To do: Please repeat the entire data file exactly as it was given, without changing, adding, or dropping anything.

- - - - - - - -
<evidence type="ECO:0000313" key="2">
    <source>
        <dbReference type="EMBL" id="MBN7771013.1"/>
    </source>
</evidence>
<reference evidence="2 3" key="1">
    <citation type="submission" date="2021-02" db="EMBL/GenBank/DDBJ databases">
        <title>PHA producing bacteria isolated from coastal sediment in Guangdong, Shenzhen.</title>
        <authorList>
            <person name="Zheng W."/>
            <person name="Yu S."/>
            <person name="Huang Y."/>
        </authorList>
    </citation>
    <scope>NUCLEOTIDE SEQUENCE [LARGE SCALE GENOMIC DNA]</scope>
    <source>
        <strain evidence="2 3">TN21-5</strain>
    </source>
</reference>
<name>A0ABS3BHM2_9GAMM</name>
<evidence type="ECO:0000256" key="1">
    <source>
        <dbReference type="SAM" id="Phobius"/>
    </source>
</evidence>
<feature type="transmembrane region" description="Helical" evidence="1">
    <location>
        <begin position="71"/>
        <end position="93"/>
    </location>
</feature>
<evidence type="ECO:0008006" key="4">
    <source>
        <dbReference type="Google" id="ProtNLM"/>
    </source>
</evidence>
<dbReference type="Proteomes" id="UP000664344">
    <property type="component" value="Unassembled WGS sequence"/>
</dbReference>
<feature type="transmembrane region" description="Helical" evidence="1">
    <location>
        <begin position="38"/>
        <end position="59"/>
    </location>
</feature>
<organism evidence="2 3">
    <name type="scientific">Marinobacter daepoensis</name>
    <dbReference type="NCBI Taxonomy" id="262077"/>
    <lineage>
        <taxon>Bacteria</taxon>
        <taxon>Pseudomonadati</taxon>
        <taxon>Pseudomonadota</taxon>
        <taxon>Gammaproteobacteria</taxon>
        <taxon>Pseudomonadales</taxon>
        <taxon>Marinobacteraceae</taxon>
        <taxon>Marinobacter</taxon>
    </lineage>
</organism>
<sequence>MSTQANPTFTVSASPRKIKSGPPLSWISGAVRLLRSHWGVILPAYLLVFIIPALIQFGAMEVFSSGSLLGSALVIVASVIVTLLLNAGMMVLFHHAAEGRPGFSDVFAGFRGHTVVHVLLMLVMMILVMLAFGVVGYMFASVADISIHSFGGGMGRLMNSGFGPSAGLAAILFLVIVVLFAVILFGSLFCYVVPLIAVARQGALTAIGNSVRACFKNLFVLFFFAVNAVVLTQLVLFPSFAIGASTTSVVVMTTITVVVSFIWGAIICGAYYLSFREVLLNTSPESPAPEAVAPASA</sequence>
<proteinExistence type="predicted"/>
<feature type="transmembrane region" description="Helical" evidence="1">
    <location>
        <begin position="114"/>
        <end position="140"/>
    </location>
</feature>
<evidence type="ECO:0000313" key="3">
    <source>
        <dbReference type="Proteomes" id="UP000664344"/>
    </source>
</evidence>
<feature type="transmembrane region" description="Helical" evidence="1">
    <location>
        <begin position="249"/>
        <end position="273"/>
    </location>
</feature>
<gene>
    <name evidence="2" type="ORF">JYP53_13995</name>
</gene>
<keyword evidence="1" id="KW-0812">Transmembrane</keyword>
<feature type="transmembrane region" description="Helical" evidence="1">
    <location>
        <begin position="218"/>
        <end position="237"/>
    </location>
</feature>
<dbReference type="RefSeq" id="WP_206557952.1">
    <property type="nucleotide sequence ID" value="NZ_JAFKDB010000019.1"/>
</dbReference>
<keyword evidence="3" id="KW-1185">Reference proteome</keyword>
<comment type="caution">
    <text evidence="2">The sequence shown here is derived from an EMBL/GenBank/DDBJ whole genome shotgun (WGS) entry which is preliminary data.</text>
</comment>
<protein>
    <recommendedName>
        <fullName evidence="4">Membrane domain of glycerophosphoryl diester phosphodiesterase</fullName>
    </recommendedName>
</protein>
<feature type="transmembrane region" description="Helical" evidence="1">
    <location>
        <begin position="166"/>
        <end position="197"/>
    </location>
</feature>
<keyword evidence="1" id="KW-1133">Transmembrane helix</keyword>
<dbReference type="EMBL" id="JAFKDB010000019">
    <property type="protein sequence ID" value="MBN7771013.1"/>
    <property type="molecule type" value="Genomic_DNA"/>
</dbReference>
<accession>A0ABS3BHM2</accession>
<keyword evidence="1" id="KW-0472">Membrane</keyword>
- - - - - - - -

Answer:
<evidence type="ECO:0000313" key="2">
    <source>
        <dbReference type="EMBL" id="MBN7771013.1"/>
    </source>
</evidence>
<reference evidence="2 3" key="1">
    <citation type="submission" date="2021-02" db="EMBL/GenBank/DDBJ databases">
        <title>PHA producing bacteria isolated from coastal sediment in Guangdong, Shenzhen.</title>
        <authorList>
            <person name="Zheng W."/>
            <person name="Yu S."/>
            <person name="Huang Y."/>
        </authorList>
    </citation>
    <scope>NUCLEOTIDE SEQUENCE [LARGE SCALE GENOMIC DNA]</scope>
    <source>
        <strain evidence="2 3">TN21-5</strain>
    </source>
</reference>
<name>A0ABS3BHM2_9GAMM</name>
<evidence type="ECO:0000256" key="1">
    <source>
        <dbReference type="SAM" id="Phobius"/>
    </source>
</evidence>
<feature type="transmembrane region" description="Helical" evidence="1">
    <location>
        <begin position="71"/>
        <end position="93"/>
    </location>
</feature>
<evidence type="ECO:0008006" key="4">
    <source>
        <dbReference type="Google" id="ProtNLM"/>
    </source>
</evidence>
<dbReference type="Proteomes" id="UP000664344">
    <property type="component" value="Unassembled WGS sequence"/>
</dbReference>
<feature type="transmembrane region" description="Helical" evidence="1">
    <location>
        <begin position="38"/>
        <end position="59"/>
    </location>
</feature>
<organism evidence="2 3">
    <name type="scientific">Marinobacter daepoensis</name>
    <dbReference type="NCBI Taxonomy" id="262077"/>
    <lineage>
        <taxon>Bacteria</taxon>
        <taxon>Pseudomonadati</taxon>
        <taxon>Pseudomonadota</taxon>
        <taxon>Gammaproteobacteria</taxon>
        <taxon>Pseudomonadales</taxon>
        <taxon>Marinobacteraceae</taxon>
        <taxon>Marinobacter</taxon>
    </lineage>
</organism>
<sequence>MSTQANPTFTVSASPRKIKSGPPLSWISGAVRLLRSHWGVILPAYLLVFIIPALIQFGAMEVFSSGSLLGSALVIVASVIVTLLLNAGMMVLFHHAAEGRPGFSDVFAGFRGHTVVHVLLMLVMMILVMLAFGVVGYMFASVADISIHSFGGGMGRLMNSGFGPSAGLAAILFLVIVVLFAVILFGSLFCYVVPLIAVARQGALTAIGNSVRACFKNLFVLFFFAVNAVVLTQLVLFPSFAIGASTTSVVVMTTITVVVSFIWGAIICGAYYLSFREVLLNTSPESPAPEAVAPASA</sequence>
<proteinExistence type="predicted"/>
<feature type="transmembrane region" description="Helical" evidence="1">
    <location>
        <begin position="114"/>
        <end position="140"/>
    </location>
</feature>
<evidence type="ECO:0000313" key="3">
    <source>
        <dbReference type="Proteomes" id="UP000664344"/>
    </source>
</evidence>
<feature type="transmembrane region" description="Helical" evidence="1">
    <location>
        <begin position="249"/>
        <end position="273"/>
    </location>
</feature>
<gene>
    <name evidence="2" type="ORF">JYP53_13995</name>
</gene>
<keyword evidence="1" id="KW-0812">Transmembrane</keyword>
<feature type="transmembrane region" description="Helical" evidence="1">
    <location>
        <begin position="218"/>
        <end position="237"/>
    </location>
</feature>
<dbReference type="RefSeq" id="WP_206557952.1">
    <property type="nucleotide sequence ID" value="NZ_JAFKDB010000019.1"/>
</dbReference>
<keyword evidence="3" id="KW-1185">Reference proteome</keyword>
<comment type="caution">
    <text evidence="2">The sequence shown here is derived from an EMBL/GenBank/DDBJ whole genome shotgun (WGS) entry which is preliminary data.</text>
</comment>
<protein>
    <recommendedName>
        <fullName evidence="4">Membrane domain of glycerophosphoryl diester phosphodiesterase</fullName>
    </recommendedName>
</protein>
<feature type="transmembrane region" description="Helical" evidence="1">
    <location>
        <begin position="166"/>
        <end position="197"/>
    </location>
</feature>
<keyword evidence="1" id="KW-1133">Transmembrane helix</keyword>
<dbReference type="EMBL" id="JAFKDB010000019">
    <property type="protein sequence ID" value="MBN7771013.1"/>
    <property type="molecule type" value="Genomic_DNA"/>
</dbReference>
<accession>A0ABS3BHM2</accession>
<keyword evidence="1" id="KW-0472">Membrane</keyword>